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    Gallery view of Across the Atlantic

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    Gallery view of Across the Atlantic

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    Installation view of Across the Atlantic

 

March 9 – December 10, 2021

The Atlantic Ocean did not separate Britain and the colonies: it connected them. From forks to flax, the everyday objects in this exhibit showcase the deep connections of empire and the vital importance of transatlantic trade. London held a large sway upon Colonial American society. London fashions traveled across the Atlantic through newspaper articles, letters, and the cloth ordered by merchants, labeled as “superior” English and European goods for sale. Portrait artists celebrated an idealized fashionability to consumers, while English illustrators exposed poverty and imbalances of power through satire and artistic representation.

Considering these museum objects in their transatlantic context complicates the idea of an independent American identity. Exchange, the lifeblood of the imperial relationship, kept the colonies tethered to the British Atlantic world. In the years leading up to the Revolution, however, colonists increasingly manifested their frustrations toward Britain by defiantly manufacturing some of their own products. Yet many still clamored for the latest London trends and the status, luxury, and quality of British manufactures. These objects reveal how transatlantic exchange and the consumer revolution were daily woven into the lives of colonists.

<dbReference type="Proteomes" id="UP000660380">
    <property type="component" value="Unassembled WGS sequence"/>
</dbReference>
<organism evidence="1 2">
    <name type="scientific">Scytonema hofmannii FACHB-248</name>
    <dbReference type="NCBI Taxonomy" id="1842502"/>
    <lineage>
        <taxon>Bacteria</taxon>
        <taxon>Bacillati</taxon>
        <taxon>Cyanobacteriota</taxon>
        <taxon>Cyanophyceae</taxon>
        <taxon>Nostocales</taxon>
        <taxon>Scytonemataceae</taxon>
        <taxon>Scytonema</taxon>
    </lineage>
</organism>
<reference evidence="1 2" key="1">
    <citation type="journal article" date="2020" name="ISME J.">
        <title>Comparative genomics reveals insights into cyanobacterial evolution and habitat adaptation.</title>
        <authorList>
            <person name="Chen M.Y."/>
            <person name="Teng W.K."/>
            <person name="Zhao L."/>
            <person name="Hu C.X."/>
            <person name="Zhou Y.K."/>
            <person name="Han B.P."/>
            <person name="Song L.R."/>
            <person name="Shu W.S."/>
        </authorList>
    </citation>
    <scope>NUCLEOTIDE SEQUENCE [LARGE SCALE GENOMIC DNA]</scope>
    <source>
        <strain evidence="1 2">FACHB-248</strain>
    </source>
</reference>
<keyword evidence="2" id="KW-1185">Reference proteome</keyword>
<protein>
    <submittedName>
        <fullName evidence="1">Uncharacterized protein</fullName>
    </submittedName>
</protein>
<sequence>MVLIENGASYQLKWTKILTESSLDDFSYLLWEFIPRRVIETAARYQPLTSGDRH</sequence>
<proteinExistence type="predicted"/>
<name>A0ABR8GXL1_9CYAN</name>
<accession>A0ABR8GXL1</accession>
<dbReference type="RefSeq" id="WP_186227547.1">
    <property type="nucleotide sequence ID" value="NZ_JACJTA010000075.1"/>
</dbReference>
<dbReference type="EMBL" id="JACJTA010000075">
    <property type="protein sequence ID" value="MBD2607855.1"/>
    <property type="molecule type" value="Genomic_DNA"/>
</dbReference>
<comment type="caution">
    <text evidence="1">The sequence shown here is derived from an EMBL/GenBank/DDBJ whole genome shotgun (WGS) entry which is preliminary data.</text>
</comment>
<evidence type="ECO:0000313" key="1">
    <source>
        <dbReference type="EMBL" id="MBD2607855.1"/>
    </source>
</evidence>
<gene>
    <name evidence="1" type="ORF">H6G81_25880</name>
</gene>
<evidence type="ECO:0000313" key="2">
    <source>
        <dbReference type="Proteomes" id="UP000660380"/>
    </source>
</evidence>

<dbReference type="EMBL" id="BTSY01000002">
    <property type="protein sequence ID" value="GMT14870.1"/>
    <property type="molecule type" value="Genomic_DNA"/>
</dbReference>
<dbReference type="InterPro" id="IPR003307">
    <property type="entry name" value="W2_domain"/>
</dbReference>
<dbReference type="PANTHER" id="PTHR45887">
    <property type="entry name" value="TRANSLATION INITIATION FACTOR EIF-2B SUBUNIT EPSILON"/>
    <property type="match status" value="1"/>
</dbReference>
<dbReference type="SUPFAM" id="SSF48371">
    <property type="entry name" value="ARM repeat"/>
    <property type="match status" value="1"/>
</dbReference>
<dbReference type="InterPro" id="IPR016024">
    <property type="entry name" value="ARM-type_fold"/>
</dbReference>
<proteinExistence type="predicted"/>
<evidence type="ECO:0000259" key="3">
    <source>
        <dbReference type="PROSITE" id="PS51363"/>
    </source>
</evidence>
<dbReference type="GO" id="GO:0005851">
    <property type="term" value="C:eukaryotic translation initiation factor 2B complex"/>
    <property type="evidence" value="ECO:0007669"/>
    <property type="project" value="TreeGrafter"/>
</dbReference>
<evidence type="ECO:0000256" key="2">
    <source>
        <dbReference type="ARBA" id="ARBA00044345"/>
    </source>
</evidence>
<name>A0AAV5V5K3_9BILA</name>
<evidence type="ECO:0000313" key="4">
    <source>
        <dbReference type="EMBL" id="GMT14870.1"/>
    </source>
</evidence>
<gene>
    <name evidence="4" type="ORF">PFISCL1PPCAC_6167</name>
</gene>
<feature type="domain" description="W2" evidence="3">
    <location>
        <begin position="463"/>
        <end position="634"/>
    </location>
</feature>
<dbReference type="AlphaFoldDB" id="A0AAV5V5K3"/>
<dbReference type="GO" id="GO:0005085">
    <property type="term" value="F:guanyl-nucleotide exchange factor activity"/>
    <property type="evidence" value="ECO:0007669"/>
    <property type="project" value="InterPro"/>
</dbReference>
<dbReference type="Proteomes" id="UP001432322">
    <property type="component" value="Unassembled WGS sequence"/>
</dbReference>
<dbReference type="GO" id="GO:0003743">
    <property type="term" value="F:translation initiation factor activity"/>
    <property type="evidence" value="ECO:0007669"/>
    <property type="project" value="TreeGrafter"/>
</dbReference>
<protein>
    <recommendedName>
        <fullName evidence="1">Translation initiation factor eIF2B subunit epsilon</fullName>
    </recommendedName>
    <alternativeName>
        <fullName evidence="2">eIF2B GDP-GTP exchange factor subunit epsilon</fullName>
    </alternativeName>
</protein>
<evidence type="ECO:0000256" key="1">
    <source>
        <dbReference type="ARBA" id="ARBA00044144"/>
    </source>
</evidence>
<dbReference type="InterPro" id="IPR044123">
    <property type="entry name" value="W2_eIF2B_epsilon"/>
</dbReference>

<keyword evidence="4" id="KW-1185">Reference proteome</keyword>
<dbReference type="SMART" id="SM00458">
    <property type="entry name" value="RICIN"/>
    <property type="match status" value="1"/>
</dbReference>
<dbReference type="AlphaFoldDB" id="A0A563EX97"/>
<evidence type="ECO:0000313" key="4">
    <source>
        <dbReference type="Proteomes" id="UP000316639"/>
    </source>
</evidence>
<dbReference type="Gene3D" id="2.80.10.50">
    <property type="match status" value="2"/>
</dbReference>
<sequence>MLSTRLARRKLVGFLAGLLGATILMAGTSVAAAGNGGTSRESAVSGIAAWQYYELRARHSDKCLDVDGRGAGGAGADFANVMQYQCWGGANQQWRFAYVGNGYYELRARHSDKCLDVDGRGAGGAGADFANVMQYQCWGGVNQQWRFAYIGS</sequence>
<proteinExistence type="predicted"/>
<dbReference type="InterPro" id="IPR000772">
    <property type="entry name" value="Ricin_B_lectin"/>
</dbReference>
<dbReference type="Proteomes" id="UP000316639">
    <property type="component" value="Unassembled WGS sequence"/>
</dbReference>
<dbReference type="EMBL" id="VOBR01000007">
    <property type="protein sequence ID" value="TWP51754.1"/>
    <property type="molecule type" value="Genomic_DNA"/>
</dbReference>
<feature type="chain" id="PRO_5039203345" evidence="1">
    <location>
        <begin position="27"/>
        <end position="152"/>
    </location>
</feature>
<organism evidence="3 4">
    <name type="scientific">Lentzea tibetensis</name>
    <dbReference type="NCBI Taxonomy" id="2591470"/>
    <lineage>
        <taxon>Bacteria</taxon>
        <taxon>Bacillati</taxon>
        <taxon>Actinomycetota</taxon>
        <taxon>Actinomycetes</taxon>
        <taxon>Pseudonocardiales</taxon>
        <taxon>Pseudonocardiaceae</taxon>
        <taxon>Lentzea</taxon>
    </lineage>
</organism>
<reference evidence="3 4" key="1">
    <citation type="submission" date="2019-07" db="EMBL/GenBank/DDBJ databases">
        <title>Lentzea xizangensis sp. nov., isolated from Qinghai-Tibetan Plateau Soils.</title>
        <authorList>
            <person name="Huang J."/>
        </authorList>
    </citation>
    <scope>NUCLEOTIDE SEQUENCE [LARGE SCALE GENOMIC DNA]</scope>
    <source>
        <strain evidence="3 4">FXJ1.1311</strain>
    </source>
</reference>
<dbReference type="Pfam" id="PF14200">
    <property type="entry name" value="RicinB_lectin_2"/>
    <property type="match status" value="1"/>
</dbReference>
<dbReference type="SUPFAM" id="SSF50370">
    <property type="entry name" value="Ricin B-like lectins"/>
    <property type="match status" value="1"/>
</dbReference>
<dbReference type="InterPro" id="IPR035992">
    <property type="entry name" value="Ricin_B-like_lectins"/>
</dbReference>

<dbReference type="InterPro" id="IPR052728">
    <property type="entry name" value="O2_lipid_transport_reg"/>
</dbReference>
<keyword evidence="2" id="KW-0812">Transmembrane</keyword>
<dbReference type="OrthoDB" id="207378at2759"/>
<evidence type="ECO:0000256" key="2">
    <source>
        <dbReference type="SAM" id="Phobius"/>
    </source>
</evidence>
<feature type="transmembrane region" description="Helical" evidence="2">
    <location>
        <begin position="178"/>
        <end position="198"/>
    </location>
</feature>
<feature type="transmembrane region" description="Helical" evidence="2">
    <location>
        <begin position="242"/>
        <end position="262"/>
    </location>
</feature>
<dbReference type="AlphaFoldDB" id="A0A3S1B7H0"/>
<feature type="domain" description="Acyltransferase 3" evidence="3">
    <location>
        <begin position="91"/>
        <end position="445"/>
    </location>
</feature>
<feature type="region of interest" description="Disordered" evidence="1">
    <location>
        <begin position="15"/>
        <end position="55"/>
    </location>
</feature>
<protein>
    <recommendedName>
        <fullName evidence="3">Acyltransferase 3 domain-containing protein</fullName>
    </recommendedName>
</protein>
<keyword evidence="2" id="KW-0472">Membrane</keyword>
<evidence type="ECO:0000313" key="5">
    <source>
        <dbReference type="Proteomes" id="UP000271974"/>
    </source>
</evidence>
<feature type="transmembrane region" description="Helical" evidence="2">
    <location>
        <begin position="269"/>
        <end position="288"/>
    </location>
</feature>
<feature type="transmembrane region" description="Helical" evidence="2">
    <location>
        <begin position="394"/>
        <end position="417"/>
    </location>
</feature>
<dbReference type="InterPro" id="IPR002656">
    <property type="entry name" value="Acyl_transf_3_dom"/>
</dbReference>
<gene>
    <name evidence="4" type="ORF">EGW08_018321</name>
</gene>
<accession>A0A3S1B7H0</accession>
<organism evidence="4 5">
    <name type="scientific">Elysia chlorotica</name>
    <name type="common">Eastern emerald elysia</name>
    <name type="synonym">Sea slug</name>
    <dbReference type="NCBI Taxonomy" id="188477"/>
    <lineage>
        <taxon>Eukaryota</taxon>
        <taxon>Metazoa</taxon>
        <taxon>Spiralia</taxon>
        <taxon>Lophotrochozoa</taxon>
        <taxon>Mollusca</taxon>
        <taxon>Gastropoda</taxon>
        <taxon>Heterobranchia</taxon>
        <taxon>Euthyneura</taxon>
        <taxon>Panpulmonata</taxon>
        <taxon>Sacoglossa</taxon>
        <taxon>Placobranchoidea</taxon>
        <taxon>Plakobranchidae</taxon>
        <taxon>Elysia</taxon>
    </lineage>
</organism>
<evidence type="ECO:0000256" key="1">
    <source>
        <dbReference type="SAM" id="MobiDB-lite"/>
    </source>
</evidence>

This installation was conceived and developed by Fall 2020’s History Seminar 275A, Early American History, taught by Professor Jacqueline Carr and including Louis Augeri, Annie Bedell, Dan Borbely, Barbara Bosworth, Morgan Brown, Sarah Chute, Collin Fiske, Carmen Harris, Bill Heath, Sawyer Loftus, Keegan Mosely, Bridget O’Keefe, Kaden Perrault, Andrew Pieper, Marie Russ, Sophia Trigg, Eleanor Webster, Nicolai Werner, Colleen Wilson.

 

 

Miniature portrait of Pres. George Washington, 1789

Miniature painting of George Washington

John Ramage (American, 1748-1802), Miniature portrait of Pres. George Washington, 1789. Oil paint on ivory. Hall Park McCullough Estate 1970.4.42

18th century Octant

18th century Octant

British, Browning and Spencer, London, England. Octant, 18th century. Wood, brass, ivory, glass. Gift of F.R. Bolster 1946.24.2

George Washington seal in frame, ca. 1780

George Washington Seal

American, George Washington seal in frame, ca. 1780. Sealing wax on paper. Gift of the Bellinger Sisters 1938.25.4

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A diverse and exciting schedule of programming accompanies this exhibition

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